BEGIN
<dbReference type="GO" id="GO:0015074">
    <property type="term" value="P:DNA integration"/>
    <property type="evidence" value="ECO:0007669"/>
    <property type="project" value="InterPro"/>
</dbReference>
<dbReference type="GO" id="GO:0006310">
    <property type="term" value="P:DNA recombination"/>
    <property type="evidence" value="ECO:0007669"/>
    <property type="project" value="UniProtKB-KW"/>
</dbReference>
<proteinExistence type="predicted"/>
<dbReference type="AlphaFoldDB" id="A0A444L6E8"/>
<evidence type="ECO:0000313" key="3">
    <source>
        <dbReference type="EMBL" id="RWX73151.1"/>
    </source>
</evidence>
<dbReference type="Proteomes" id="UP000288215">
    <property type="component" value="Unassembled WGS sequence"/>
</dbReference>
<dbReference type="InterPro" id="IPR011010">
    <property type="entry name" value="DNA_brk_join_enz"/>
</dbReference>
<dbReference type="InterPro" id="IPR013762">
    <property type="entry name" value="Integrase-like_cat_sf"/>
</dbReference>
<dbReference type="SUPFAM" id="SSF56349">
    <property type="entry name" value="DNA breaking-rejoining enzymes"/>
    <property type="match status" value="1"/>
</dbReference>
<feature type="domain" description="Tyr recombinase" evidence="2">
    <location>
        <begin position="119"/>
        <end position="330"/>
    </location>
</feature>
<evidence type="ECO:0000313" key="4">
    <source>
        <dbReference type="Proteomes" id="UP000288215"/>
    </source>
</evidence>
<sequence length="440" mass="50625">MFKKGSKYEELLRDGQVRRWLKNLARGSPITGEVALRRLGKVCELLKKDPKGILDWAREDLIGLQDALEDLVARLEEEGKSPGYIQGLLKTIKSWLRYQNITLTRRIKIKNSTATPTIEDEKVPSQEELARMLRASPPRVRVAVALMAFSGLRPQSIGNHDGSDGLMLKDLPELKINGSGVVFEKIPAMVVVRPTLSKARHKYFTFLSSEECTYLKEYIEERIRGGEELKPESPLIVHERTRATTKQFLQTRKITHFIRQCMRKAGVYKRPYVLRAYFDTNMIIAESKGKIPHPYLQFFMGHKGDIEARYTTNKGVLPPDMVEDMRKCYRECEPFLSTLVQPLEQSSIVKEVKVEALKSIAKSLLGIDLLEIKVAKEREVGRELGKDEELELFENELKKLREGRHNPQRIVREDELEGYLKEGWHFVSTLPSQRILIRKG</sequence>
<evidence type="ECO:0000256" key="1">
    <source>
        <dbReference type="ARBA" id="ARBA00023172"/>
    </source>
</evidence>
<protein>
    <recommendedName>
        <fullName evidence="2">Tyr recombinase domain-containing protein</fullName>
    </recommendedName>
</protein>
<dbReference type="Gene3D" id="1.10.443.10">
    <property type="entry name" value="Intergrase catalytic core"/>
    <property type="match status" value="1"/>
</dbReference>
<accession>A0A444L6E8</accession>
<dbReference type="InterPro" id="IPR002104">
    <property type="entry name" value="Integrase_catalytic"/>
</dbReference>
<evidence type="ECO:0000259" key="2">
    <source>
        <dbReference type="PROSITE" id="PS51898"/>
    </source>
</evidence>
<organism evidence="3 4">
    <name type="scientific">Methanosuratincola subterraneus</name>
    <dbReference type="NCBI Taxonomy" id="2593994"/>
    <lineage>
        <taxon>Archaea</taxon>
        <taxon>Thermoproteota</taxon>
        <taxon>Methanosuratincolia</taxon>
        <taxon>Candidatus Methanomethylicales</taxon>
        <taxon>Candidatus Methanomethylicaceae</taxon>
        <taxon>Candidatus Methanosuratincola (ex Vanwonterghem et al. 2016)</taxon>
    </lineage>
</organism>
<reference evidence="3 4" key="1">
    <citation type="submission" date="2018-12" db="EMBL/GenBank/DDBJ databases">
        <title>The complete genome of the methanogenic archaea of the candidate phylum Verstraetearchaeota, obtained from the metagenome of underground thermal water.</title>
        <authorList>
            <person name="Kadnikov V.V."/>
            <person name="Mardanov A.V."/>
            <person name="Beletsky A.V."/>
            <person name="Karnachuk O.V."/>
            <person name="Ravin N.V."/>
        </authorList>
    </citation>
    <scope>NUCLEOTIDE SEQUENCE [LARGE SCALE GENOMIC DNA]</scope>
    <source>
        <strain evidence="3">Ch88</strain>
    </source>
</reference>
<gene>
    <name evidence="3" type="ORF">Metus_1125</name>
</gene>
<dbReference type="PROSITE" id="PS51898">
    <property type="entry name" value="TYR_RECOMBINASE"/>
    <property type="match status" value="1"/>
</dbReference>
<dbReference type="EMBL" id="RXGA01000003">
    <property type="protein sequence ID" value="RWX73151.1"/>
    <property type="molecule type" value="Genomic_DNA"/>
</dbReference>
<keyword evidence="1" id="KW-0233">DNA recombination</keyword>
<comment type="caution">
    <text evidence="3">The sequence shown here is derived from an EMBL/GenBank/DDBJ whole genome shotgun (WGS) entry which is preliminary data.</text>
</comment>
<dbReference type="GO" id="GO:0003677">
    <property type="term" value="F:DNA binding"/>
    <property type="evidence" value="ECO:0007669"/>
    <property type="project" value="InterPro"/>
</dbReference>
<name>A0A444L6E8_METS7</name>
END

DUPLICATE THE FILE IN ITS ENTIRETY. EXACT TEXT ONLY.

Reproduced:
<dbReference type="GO" id="GO:0015074">
    <property type="term" value="P:DNA integration"/>
    <property type="evidence" value="ECO:0007669"/>
    <property type="project" value="InterPro"/>
</dbReference>
<dbReference type="GO" id="GO:0006310">
    <property type="term" value="P:DNA recombination"/>
    <property type="evidence" value="ECO:0007669"/>
    <property type="project" value="UniProtKB-KW"/>
</dbReference>
<proteinExistence type="predicted"/>
<dbReference type="AlphaFoldDB" id="A0A444L6E8"/>
<evidence type="ECO:0000313" key="3">
    <source>
        <dbReference type="EMBL" id="RWX73151.1"/>
    </source>
</evidence>
<dbReference type="Proteomes" id="UP000288215">
    <property type="component" value="Unassembled WGS sequence"/>
</dbReference>
<dbReference type="InterPro" id="IPR011010">
    <property type="entry name" value="DNA_brk_join_enz"/>
</dbReference>
<dbReference type="InterPro" id="IPR013762">
    <property type="entry name" value="Integrase-like_cat_sf"/>
</dbReference>
<dbReference type="SUPFAM" id="SSF56349">
    <property type="entry name" value="DNA breaking-rejoining enzymes"/>
    <property type="match status" value="1"/>
</dbReference>
<feature type="domain" description="Tyr recombinase" evidence="2">
    <location>
        <begin position="119"/>
        <end position="330"/>
    </location>
</feature>
<evidence type="ECO:0000313" key="4">
    <source>
        <dbReference type="Proteomes" id="UP000288215"/>
    </source>
</evidence>
<sequence length="440" mass="50625">MFKKGSKYEELLRDGQVRRWLKNLARGSPITGEVALRRLGKVCELLKKDPKGILDWAREDLIGLQDALEDLVARLEEEGKSPGYIQGLLKTIKSWLRYQNITLTRRIKIKNSTATPTIEDEKVPSQEELARMLRASPPRVRVAVALMAFSGLRPQSIGNHDGSDGLMLKDLPELKINGSGVVFEKIPAMVVVRPTLSKARHKYFTFLSSEECTYLKEYIEERIRGGEELKPESPLIVHERTRATTKQFLQTRKITHFIRQCMRKAGVYKRPYVLRAYFDTNMIIAESKGKIPHPYLQFFMGHKGDIEARYTTNKGVLPPDMVEDMRKCYRECEPFLSTLVQPLEQSSIVKEVKVEALKSIAKSLLGIDLLEIKVAKEREVGRELGKDEELELFENELKKLREGRHNPQRIVREDELEGYLKEGWHFVSTLPSQRILIRKG</sequence>
<evidence type="ECO:0000256" key="1">
    <source>
        <dbReference type="ARBA" id="ARBA00023172"/>
    </source>
</evidence>
<protein>
    <recommendedName>
        <fullName evidence="2">Tyr recombinase domain-containing protein</fullName>
    </recommendedName>
</protein>
<dbReference type="Gene3D" id="1.10.443.10">
    <property type="entry name" value="Intergrase catalytic core"/>
    <property type="match status" value="1"/>
</dbReference>
<accession>A0A444L6E8</accession>
<dbReference type="InterPro" id="IPR002104">
    <property type="entry name" value="Integrase_catalytic"/>
</dbReference>
<evidence type="ECO:0000259" key="2">
    <source>
        <dbReference type="PROSITE" id="PS51898"/>
    </source>
</evidence>
<organism evidence="3 4">
    <name type="scientific">Methanosuratincola subterraneus</name>
    <dbReference type="NCBI Taxonomy" id="2593994"/>
    <lineage>
        <taxon>Archaea</taxon>
        <taxon>Thermoproteota</taxon>
        <taxon>Methanosuratincolia</taxon>
        <taxon>Candidatus Methanomethylicales</taxon>
        <taxon>Candidatus Methanomethylicaceae</taxon>
        <taxon>Candidatus Methanosuratincola (ex Vanwonterghem et al. 2016)</taxon>
    </lineage>
</organism>
<reference evidence="3 4" key="1">
    <citation type="submission" date="2018-12" db="EMBL/GenBank/DDBJ databases">
        <title>The complete genome of the methanogenic archaea of the candidate phylum Verstraetearchaeota, obtained from the metagenome of underground thermal water.</title>
        <authorList>
            <person name="Kadnikov V.V."/>
            <person name="Mardanov A.V."/>
            <person name="Beletsky A.V."/>
            <person name="Karnachuk O.V."/>
            <person name="Ravin N.V."/>
        </authorList>
    </citation>
    <scope>NUCLEOTIDE SEQUENCE [LARGE SCALE GENOMIC DNA]</scope>
    <source>
        <strain evidence="3">Ch88</strain>
    </source>
</reference>
<gene>
    <name evidence="3" type="ORF">Metus_1125</name>
</gene>
<dbReference type="PROSITE" id="PS51898">
    <property type="entry name" value="TYR_RECOMBINASE"/>
    <property type="match status" value="1"/>
</dbReference>
<dbReference type="EMBL" id="RXGA01000003">
    <property type="protein sequence ID" value="RWX73151.1"/>
    <property type="molecule type" value="Genomic_DNA"/>
</dbReference>
<keyword evidence="1" id="KW-0233">DNA recombination</keyword>
<comment type="caution">
    <text evidence="3">The sequence shown here is derived from an EMBL/GenBank/DDBJ whole genome shotgun (WGS) entry which is preliminary data.</text>
</comment>
<dbReference type="GO" id="GO:0003677">
    <property type="term" value="F:DNA binding"/>
    <property type="evidence" value="ECO:0007669"/>
    <property type="project" value="InterPro"/>
</dbReference>
<name>A0A444L6E8_METS7</name>